Nevada Daily Mail
Nevada Regional Medical Center has joined a network of 11 Missouri hospitals and physicians' groups that are upgrading statewide services by sharing patients' electronic records.
A University of Missouri Health Care spokesman said from Columbia that the network, the Tiger Institute Health Alliance, involves some 750 doctors and health care providers "who are using this new technological tool to improve patient care.
"The Tiger Institute, mid-Missouri's only health information exchange, is able to share information instantly," spokesman Colin Planalp said in a news release.
"The exchange makes information such as laboratory results, medications and medical histories in one hospital's records available to physicians at other hospitals and clinics, helping to provide them a more complete picture of their patients' health."
NRMC Chief Executive Officer Judy Feuquay said Wednesday that the group guarantees privacy and confidentiality. "This kind of alliance is able to share electronic records and do it in a very safe and private way," Feuquay said.
"We have been working on this for awhile. It was always in our planning when we decided to go with the Cerner System because the Tiger Institute is one of their business partners. They do a really fine job. It's important to have current, up-to-date, accurate information when you're treating patients. It improves the quality of care you are able to give.
"We're excited about this. It's part of our onward and upward climb to improve services."
Planalp quoted an MU Health Care cardiologist, Dr. Kevin Dellsperger, who had been working with the Tiger Institute. "Before this, if I had a patient come to me from Jefferson City because of a heart condition, I had to contact his primary care physician to have a copy of his medical records mailed or faxed to me," Dr. Dellsperger said.
"That could take a day or two. Today if my patient's physician is a member of the health information exchange, I can log into my electronic medical records in my own office and instantly view his records before his appointment."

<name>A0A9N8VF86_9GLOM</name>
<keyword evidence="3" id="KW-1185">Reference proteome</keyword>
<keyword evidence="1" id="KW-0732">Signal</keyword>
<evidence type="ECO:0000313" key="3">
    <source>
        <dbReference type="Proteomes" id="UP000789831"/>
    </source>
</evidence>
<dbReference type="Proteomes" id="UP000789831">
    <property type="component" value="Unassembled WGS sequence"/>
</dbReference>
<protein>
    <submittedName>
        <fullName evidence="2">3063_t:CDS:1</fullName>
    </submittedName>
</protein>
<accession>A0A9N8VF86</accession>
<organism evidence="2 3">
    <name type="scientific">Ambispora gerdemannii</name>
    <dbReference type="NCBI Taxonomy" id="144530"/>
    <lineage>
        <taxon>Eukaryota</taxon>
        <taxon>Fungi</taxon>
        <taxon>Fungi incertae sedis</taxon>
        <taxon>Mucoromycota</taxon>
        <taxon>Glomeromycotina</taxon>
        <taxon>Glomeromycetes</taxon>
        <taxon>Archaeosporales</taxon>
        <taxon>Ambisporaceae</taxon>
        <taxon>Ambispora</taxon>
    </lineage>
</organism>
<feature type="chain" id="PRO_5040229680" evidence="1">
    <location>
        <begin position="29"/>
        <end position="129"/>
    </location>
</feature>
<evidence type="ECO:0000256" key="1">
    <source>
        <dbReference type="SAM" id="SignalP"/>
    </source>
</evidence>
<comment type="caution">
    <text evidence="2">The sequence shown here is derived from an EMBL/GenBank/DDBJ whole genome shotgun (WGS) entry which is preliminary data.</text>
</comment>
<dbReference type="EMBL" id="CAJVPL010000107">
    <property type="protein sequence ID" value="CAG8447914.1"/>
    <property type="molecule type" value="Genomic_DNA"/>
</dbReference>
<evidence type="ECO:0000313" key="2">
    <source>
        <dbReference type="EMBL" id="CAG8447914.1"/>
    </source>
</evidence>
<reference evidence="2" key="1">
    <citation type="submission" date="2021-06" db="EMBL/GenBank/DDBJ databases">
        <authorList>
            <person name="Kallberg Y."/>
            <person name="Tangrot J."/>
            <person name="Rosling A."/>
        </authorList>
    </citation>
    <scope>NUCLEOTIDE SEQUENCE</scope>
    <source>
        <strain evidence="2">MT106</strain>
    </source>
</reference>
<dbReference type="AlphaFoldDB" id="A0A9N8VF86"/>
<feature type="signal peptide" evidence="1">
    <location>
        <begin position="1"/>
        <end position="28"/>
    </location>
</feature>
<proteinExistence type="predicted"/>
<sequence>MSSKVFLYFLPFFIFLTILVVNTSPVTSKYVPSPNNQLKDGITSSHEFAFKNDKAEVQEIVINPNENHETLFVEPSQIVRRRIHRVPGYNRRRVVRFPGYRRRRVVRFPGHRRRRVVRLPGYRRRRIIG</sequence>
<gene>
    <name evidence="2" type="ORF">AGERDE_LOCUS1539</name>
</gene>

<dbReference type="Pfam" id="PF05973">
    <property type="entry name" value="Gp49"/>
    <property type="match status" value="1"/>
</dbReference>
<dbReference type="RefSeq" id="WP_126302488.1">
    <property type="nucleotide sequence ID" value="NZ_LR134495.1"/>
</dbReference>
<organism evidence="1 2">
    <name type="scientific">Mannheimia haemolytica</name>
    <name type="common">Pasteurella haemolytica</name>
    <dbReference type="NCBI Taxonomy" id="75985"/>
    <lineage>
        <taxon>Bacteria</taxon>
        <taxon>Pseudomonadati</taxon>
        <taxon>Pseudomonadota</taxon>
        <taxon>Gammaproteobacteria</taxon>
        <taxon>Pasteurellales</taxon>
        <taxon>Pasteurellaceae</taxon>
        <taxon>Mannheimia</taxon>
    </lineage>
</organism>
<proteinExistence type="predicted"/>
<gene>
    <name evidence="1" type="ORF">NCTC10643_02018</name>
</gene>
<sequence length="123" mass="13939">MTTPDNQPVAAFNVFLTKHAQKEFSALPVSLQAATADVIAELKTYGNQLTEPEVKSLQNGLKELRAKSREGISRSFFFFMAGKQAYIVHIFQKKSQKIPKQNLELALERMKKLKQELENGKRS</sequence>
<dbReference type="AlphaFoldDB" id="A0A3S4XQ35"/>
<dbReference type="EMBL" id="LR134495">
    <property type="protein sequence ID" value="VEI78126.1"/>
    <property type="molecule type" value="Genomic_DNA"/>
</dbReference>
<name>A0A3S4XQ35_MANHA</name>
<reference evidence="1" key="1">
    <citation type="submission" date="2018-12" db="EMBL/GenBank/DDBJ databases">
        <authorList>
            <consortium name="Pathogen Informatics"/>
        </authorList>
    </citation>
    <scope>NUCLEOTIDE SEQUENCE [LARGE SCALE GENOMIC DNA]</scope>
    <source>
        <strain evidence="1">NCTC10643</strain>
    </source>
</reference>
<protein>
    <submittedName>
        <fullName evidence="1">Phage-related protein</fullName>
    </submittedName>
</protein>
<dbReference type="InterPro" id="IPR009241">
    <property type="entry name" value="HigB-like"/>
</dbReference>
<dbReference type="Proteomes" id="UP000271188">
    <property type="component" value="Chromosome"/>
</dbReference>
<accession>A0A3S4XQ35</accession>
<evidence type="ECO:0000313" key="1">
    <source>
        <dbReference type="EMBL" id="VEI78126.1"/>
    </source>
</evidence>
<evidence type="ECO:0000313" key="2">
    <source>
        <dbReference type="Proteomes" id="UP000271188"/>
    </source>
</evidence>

Planalp said the exchange "is a secure computer system that stores key pieces of patients' records so they can be shared by health care providers.
"Patients at member organizations are offered the option to join the network and make their records available to all providers throughout the system. More than 85,000 patients have signed up to join the exchange since February 2012."
Tiger Institute Manager Mike Seda said in the news release that the alliance "is an important new tool for patient care in central Missouri.
"As the system grows, it becomes even more valuable for patients and health care professionals across our region," said Seda.
Planalp said University of Missouri Health Care garnered heady recognition for the project when it was included last November in a group of only 100 organizations nationwide to achieve Stage 7 of the HIMSS (Health Care Information and Management Systems) Electronic Medical Record Adoption Model. "Stage 7 is the most advanced level of EMR technology implementation," he said.
"Last July, MU Health Care was named by the American Hospital Association's Health & Health Networks magazine as one of the '100 Most Wired' health systems in America and by U.S. News & World Report as one of the '200 Most Connected.'"
Tiger Institute Health Alliance members other than Nevada Regional Medical Center and MU Health Care are Capital Region Medical Center and Community Health Center of Central Missouri, both in Jefferson City; Jefferson City Medical Group, Carroll County Memorial Hospital, Cooper County Memorial Hospital, Dr. Robert W. Sparks of Kirksville, Rusk Rehabilitation Center of Columbia and in the northeast part of the state, Samaritan Hospital of Macon and Scotland County Hospital.
Planalp said MU Health Care, Capital Region Medical Center and Jefferson City Medical Group "are actively sharing patients' medical records at the current time."